Visual novels are an odd genre. They seem counter-intuitive to the point of video games in general. But even if it's not completely interactive, it can still be entertaining with a good story, right? I think so. Lux-Pain, however, gets way too much wrong to be of any value.
Lux-pain has an awesome concept. A series of strange murders strike a small japanese town, and your oddly grey-haired 17-year-old protagonist must fight the darkness within people's hearts using a special power in order to stop the murders. All while living a typical high school life... yeah, that hopefully sounds familiar to any JRPG fan with a PS2 that they've touched since 2008. To be fair, Persona 4 came out the same year as this.
Your character has the ability to see and read "Shinen." Shinen are manifestations of people's thoughts that are created when they feel a strong emotion. However, there are creatures called "Silent" which inhabit people's minds and can drive them to crime and suicide. the town Kisaragi faces the risk of a Silent infestation. ("BROTHER!!!" all I can think of is Jin Kisaragi from BlazBlue) It's your job to find and eliminate the original silent, until then, no one is safe.
Gameplay is all too simple. you scratch at the screen to reach into "the mental world" and remove shinen by holding down on them with the stylus. That's it. Well, except reading shinen on people (instead of places or objects) involves a health bar that decreases as you scratch at them. When you fight silent, it is a bit more complex. At first it's almost like a rhythm game, tapping circles as they light up (if you played Elite Beat Agents, it's like that, and I'm very proud of you) after that it actually gets almost too hectic with you needing to break down its defenses. I get repeatedly tapping this shield thing, but there's one type where you need to grab the corners of the nodes (which needs an almost impossible amount of accuracy) and drag each to a corner of the screen. Fortunately, you can continue from the start of the fight if you lose.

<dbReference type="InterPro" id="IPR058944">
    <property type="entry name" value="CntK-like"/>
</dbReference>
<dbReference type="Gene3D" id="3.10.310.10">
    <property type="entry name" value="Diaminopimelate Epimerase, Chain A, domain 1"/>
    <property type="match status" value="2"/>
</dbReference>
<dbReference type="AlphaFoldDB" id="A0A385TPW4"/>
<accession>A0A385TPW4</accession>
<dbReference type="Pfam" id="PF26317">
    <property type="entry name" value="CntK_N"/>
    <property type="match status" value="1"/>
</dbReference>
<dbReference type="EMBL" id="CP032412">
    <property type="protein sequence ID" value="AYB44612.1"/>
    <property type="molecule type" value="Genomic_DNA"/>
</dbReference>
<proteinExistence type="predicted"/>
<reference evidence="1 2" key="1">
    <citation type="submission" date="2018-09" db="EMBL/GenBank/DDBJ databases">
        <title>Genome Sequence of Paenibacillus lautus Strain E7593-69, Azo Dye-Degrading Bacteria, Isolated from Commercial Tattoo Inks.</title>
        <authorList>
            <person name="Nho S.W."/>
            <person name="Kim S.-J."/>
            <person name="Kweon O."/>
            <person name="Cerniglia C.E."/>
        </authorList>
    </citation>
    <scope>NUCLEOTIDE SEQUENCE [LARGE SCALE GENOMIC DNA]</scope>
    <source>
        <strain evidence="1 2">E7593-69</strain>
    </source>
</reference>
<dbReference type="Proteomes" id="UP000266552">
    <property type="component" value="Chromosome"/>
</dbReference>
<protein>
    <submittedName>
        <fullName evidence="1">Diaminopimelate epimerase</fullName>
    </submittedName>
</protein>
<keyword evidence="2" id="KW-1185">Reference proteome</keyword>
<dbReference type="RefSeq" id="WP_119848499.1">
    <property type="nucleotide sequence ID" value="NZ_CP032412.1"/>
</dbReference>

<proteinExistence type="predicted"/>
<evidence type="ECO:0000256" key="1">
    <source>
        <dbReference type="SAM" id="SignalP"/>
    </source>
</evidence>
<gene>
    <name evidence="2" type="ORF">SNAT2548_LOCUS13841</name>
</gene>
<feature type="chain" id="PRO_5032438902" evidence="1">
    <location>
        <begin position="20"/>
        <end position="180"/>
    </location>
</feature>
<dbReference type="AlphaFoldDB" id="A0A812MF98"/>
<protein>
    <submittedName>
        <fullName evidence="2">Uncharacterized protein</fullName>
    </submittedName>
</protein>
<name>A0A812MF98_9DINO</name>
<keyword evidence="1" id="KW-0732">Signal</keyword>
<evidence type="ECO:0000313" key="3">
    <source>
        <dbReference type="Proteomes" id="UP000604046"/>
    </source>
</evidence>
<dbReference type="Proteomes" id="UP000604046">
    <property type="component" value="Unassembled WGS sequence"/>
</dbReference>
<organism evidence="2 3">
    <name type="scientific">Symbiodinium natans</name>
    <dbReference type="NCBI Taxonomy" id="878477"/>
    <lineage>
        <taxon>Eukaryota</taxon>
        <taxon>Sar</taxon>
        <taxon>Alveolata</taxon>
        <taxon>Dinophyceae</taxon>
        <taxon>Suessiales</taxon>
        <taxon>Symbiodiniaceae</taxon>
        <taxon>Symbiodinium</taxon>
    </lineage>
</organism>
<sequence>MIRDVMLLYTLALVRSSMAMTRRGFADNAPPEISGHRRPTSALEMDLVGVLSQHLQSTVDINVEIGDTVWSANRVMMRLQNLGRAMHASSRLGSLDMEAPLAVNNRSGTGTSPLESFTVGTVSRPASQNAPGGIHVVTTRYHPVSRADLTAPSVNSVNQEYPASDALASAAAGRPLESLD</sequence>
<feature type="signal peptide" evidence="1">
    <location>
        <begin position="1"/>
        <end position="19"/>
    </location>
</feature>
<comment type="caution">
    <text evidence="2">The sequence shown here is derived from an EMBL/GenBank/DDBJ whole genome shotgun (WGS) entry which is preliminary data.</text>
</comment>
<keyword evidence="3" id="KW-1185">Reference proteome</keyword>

What really murders this game though? Story-telling and localization:
Linear story and lots of dialogue is one thing. But badly paced story and lots of really bad dialogue is another. Scrolling through dialogue is 90% of this game. 2% is actually doing something, and 8% is trying to figure out what the hell anyone is saying. But hey, Silent Hill has crap dialogue, but the stories are amazing (most of them). Lux-Pain's plot had serious potential, but the only reason it's longer than 5 hours is these blasted subplots you go through at the school you're going to for some reason. I understand the character has to blend in, but that doesn't mean I have to get involved with all the blasted subplots going on. Each day takes about a solid hour, and about 5 minutes of that is spent on the main plot.
The localization is awful for a number of reasons. The grammar is really bad sometimes and it also messes things up like referring to a man as "she" or a woman as "he." It also doesn't realize how quotation marks work and further confuses me when a character says something that someone else said. Then there's the voiced dialogue. It almost NEVER matches up with the text on screen, at least not completely. One of the strangest moments is when your assistant at fort says she wanted to visit America and see L.A., but the text says she wants to visit Japan and see a very japanese-sounding city. That and a couple of scenes will have only one character that's voiced talking to someone who isn't. The other strange moment is a reference to "Fear and Loathing in Las Vegas," when a character is looking for a book called "Terror and Hatred in L.A." You make a reference like THAT and you don't know your pronouns?
Oh, and if you were hoping for some kind of investigation aspect, even though the game's box says "examine crime scenes with your stylus," all you really do is look at shinen left behind by the culprit and victim. there's zero difference between that and regular gameplay.
Lux-Pain had a great idea. It probably wouldn't have made a bad manga or anime, with a more focused plot. But in game form, its story's flaws are even more apparent and bad localization ruin what little quality is left. Full disclosure: I only played the first three quarters of the game. If there's anything redeemable that late in the game, I can guarantee you won't care by then.
Come to think of it, why am I even going to high school in this? It seems completely arbitrary. I'm an agent for a freaking supernatural government organization. Are they really paying me to spend half of my day in a classroom when there's a modern-day demon on the loose? It's like if there were a game about an exorcist, but you had to spend more than half of the game saying mass and doing regular priest stuff. (There's a pedophile joke in there. I'm not touching it)